Celebrate World Bee Day by learning about the three kinds of bees that support the agriculture industry. By Haley BilokralyFarms.com Intern
Happy World Bee Day, Farmers!
Saturday, May 20, 2023, farmers around the world will be celebrating one of agriculture’s best friends: bees with World Bee Day.
These hard-working insects are responsible for pollinating many crops like alfalfa, flax, canola, sunflowers, beets, apples, garlic, lettuce, watermelon, sweet potatoes, and so many more. In fact, it is estimated that 75-90% of all crops require pollination.
In North America, there are 3 main bee types that significantly impact agriculture.
Bumblebees are native to North American and are considered to be the most important group of pollinators. They gather nectar and pollen from a large variety of flowers which means they are flexible to changes in their environment.
The most common use for bumblebees, aside from their natural pollination habits, is with vegetable producers who bring them into their greenhouses for supplemental pollination.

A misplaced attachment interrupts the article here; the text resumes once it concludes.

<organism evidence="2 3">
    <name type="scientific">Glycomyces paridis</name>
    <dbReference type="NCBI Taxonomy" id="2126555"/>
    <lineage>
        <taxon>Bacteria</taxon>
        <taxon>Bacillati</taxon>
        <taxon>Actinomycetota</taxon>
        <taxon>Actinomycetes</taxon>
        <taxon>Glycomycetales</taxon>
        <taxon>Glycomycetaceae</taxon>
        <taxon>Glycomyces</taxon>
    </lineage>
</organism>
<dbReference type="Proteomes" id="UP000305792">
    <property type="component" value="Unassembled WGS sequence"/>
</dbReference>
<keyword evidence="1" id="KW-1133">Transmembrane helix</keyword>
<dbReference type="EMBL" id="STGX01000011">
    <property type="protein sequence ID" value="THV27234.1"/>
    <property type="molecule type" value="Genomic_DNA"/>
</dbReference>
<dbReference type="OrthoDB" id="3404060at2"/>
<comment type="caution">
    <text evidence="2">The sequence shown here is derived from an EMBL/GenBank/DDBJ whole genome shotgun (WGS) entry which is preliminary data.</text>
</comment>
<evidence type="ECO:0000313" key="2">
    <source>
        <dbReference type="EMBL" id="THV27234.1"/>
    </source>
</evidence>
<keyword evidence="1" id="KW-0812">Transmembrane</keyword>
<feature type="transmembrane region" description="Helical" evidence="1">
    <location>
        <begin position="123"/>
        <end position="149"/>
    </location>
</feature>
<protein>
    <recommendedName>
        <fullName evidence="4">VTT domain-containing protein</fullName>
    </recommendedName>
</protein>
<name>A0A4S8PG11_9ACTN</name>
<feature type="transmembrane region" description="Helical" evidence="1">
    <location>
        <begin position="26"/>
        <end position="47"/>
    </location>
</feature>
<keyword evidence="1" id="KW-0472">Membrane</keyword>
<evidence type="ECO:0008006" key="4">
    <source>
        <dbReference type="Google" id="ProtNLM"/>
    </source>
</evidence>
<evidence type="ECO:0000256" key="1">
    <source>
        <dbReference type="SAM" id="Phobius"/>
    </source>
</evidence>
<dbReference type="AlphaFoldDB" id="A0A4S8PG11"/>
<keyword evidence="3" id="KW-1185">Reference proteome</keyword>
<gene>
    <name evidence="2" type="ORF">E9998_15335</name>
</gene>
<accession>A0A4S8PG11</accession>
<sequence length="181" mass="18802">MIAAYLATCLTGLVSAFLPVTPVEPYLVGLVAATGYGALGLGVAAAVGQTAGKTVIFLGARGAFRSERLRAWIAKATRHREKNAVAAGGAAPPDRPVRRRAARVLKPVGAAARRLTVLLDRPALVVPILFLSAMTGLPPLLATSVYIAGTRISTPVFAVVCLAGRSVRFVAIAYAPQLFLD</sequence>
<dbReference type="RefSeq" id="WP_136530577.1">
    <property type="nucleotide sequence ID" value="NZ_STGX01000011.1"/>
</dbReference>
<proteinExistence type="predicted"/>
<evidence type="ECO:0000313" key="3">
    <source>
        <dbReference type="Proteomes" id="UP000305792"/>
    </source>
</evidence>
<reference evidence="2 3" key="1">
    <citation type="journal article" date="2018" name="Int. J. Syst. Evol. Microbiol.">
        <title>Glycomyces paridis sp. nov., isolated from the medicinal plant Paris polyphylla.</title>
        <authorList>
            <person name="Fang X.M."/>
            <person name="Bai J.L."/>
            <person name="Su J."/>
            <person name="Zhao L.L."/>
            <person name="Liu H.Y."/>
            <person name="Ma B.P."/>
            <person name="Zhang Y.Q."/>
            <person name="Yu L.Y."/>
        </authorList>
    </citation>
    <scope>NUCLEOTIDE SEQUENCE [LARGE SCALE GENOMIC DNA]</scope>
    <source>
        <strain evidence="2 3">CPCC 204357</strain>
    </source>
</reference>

Arguably the most well-known bee, honeybees are well loved in North America. Whether it is their honey production or crop pollination these popular pollinators are essential for the agriculture industry.
Honeybees are not native to North America, but their presence continues to positively increase. As of 2021, there are approximately 3.52 million honey producing colonies across the United States and Canada.
Aside from honey production, honeybees are used for pollinating crops such as canola. The pollination from these bees increases both yield and quality of the crop.
Leaf Cutting Bees
Similarly, to honeybees, leaf cutting bees are excellent pollinators. Their function is especially important when it comes to alfalfa seeds as honeybees have a difficult time pollinating this flower.
When a bee lands on an alfalfa flower, the petals are “tripped” and will smack the bee. Although this bothers honeybees, leaf cutting bees are small enough to avoid tripping the flower. This makes leaf cutting bees very effective for alfalfa, a crop valued at $40 million in Canada.
On top of alfalfa, leaf cutting bees are useful for other fruits and vegetables such as blueberries and carrots.
So, whether it is honey production or crop pollination, these flying friends are responsible for keeping your tea sweet and your fields strong. Consider planting some extra wildflowers in your farmyard this season to keep the bees happy and your fields pollinated!